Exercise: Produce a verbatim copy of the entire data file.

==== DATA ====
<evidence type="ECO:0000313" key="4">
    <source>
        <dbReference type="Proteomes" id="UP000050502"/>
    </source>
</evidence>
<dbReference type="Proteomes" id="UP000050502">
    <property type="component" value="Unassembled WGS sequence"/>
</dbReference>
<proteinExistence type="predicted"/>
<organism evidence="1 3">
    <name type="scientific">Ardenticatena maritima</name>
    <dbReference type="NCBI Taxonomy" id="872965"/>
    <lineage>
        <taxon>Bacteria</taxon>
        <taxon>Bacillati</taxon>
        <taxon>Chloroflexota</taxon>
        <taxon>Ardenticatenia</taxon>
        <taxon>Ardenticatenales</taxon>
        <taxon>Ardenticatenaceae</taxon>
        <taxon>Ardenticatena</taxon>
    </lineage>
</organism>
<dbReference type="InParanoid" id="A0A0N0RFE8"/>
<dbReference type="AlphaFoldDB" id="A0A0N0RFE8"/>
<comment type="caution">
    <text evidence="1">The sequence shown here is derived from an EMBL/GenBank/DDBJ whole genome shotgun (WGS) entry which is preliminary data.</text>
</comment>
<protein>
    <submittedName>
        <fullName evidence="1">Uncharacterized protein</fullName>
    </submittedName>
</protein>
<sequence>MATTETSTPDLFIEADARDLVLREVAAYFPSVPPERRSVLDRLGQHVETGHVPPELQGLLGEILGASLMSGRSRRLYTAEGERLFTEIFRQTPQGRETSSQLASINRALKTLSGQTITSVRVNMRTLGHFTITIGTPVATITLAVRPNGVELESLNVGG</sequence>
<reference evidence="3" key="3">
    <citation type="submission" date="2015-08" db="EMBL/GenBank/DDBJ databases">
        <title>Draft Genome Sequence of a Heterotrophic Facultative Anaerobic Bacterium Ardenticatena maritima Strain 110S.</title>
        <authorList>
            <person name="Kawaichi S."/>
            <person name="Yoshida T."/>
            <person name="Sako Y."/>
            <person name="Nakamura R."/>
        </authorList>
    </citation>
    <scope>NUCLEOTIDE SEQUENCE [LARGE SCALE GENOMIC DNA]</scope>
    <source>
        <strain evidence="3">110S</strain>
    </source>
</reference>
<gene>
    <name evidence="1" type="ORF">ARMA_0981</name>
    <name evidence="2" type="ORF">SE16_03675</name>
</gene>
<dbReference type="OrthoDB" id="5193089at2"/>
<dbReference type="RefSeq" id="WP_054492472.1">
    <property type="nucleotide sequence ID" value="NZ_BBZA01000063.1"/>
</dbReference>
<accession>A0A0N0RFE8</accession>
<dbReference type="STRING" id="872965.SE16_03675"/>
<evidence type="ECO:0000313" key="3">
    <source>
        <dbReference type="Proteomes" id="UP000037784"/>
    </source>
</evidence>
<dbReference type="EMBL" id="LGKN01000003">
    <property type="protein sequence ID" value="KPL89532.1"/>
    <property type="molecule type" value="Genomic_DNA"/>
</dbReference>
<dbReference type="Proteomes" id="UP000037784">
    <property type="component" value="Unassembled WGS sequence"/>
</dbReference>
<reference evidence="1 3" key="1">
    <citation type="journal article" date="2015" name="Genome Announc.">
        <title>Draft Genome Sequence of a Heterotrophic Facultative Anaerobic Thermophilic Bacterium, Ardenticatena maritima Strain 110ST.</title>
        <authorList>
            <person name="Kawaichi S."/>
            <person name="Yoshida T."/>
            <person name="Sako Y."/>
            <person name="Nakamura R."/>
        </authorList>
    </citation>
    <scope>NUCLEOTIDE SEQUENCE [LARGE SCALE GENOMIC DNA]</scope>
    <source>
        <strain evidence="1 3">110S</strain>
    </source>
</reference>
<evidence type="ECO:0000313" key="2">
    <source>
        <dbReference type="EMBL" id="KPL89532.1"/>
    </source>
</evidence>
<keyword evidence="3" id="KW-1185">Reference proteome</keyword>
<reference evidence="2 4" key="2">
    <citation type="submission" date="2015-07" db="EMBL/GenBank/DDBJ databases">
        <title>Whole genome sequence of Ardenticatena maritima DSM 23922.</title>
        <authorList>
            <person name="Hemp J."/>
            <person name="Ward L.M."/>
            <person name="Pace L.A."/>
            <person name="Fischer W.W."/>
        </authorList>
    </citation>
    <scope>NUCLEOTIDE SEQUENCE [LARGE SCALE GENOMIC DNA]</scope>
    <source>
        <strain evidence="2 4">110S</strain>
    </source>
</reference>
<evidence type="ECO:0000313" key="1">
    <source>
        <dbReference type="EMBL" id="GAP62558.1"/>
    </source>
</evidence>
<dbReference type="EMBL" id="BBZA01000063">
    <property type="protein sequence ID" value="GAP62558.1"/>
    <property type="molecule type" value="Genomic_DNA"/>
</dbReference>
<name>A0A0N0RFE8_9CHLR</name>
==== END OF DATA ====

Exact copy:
<evidence type="ECO:0000313" key="4">
    <source>
        <dbReference type="Proteomes" id="UP000050502"/>
    </source>
</evidence>
<dbReference type="Proteomes" id="UP000050502">
    <property type="component" value="Unassembled WGS sequence"/>
</dbReference>
<proteinExistence type="predicted"/>
<organism evidence="1 3">
    <name type="scientific">Ardenticatena maritima</name>
    <dbReference type="NCBI Taxonomy" id="872965"/>
    <lineage>
        <taxon>Bacteria</taxon>
        <taxon>Bacillati</taxon>
        <taxon>Chloroflexota</taxon>
        <taxon>Ardenticatenia</taxon>
        <taxon>Ardenticatenales</taxon>
        <taxon>Ardenticatenaceae</taxon>
        <taxon>Ardenticatena</taxon>
    </lineage>
</organism>
<dbReference type="InParanoid" id="A0A0N0RFE8"/>
<dbReference type="AlphaFoldDB" id="A0A0N0RFE8"/>
<comment type="caution">
    <text evidence="1">The sequence shown here is derived from an EMBL/GenBank/DDBJ whole genome shotgun (WGS) entry which is preliminary data.</text>
</comment>
<protein>
    <submittedName>
        <fullName evidence="1">Uncharacterized protein</fullName>
    </submittedName>
</protein>
<sequence>MATTETSTPDLFIEADARDLVLREVAAYFPSVPPERRSVLDRLGQHVETGHVPPELQGLLGEILGASLMSGRSRRLYTAEGERLFTEIFRQTPQGRETSSQLASINRALKTLSGQTITSVRVNMRTLGHFTITIGTPVATITLAVRPNGVELESLNVGG</sequence>
<reference evidence="3" key="3">
    <citation type="submission" date="2015-08" db="EMBL/GenBank/DDBJ databases">
        <title>Draft Genome Sequence of a Heterotrophic Facultative Anaerobic Bacterium Ardenticatena maritima Strain 110S.</title>
        <authorList>
            <person name="Kawaichi S."/>
            <person name="Yoshida T."/>
            <person name="Sako Y."/>
            <person name="Nakamura R."/>
        </authorList>
    </citation>
    <scope>NUCLEOTIDE SEQUENCE [LARGE SCALE GENOMIC DNA]</scope>
    <source>
        <strain evidence="3">110S</strain>
    </source>
</reference>
<gene>
    <name evidence="1" type="ORF">ARMA_0981</name>
    <name evidence="2" type="ORF">SE16_03675</name>
</gene>
<dbReference type="OrthoDB" id="5193089at2"/>
<dbReference type="RefSeq" id="WP_054492472.1">
    <property type="nucleotide sequence ID" value="NZ_BBZA01000063.1"/>
</dbReference>
<accession>A0A0N0RFE8</accession>
<dbReference type="STRING" id="872965.SE16_03675"/>
<evidence type="ECO:0000313" key="3">
    <source>
        <dbReference type="Proteomes" id="UP000037784"/>
    </source>
</evidence>
<dbReference type="EMBL" id="LGKN01000003">
    <property type="protein sequence ID" value="KPL89532.1"/>
    <property type="molecule type" value="Genomic_DNA"/>
</dbReference>
<dbReference type="Proteomes" id="UP000037784">
    <property type="component" value="Unassembled WGS sequence"/>
</dbReference>
<reference evidence="1 3" key="1">
    <citation type="journal article" date="2015" name="Genome Announc.">
        <title>Draft Genome Sequence of a Heterotrophic Facultative Anaerobic Thermophilic Bacterium, Ardenticatena maritima Strain 110ST.</title>
        <authorList>
            <person name="Kawaichi S."/>
            <person name="Yoshida T."/>
            <person name="Sako Y."/>
            <person name="Nakamura R."/>
        </authorList>
    </citation>
    <scope>NUCLEOTIDE SEQUENCE [LARGE SCALE GENOMIC DNA]</scope>
    <source>
        <strain evidence="1 3">110S</strain>
    </source>
</reference>
<evidence type="ECO:0000313" key="2">
    <source>
        <dbReference type="EMBL" id="KPL89532.1"/>
    </source>
</evidence>
<keyword evidence="3" id="KW-1185">Reference proteome</keyword>
<reference evidence="2 4" key="2">
    <citation type="submission" date="2015-07" db="EMBL/GenBank/DDBJ databases">
        <title>Whole genome sequence of Ardenticatena maritima DSM 23922.</title>
        <authorList>
            <person name="Hemp J."/>
            <person name="Ward L.M."/>
            <person name="Pace L.A."/>
            <person name="Fischer W.W."/>
        </authorList>
    </citation>
    <scope>NUCLEOTIDE SEQUENCE [LARGE SCALE GENOMIC DNA]</scope>
    <source>
        <strain evidence="2 4">110S</strain>
    </source>
</reference>
<evidence type="ECO:0000313" key="1">
    <source>
        <dbReference type="EMBL" id="GAP62558.1"/>
    </source>
</evidence>
<dbReference type="EMBL" id="BBZA01000063">
    <property type="protein sequence ID" value="GAP62558.1"/>
    <property type="molecule type" value="Genomic_DNA"/>
</dbReference>
<name>A0A0N0RFE8_9CHLR</name>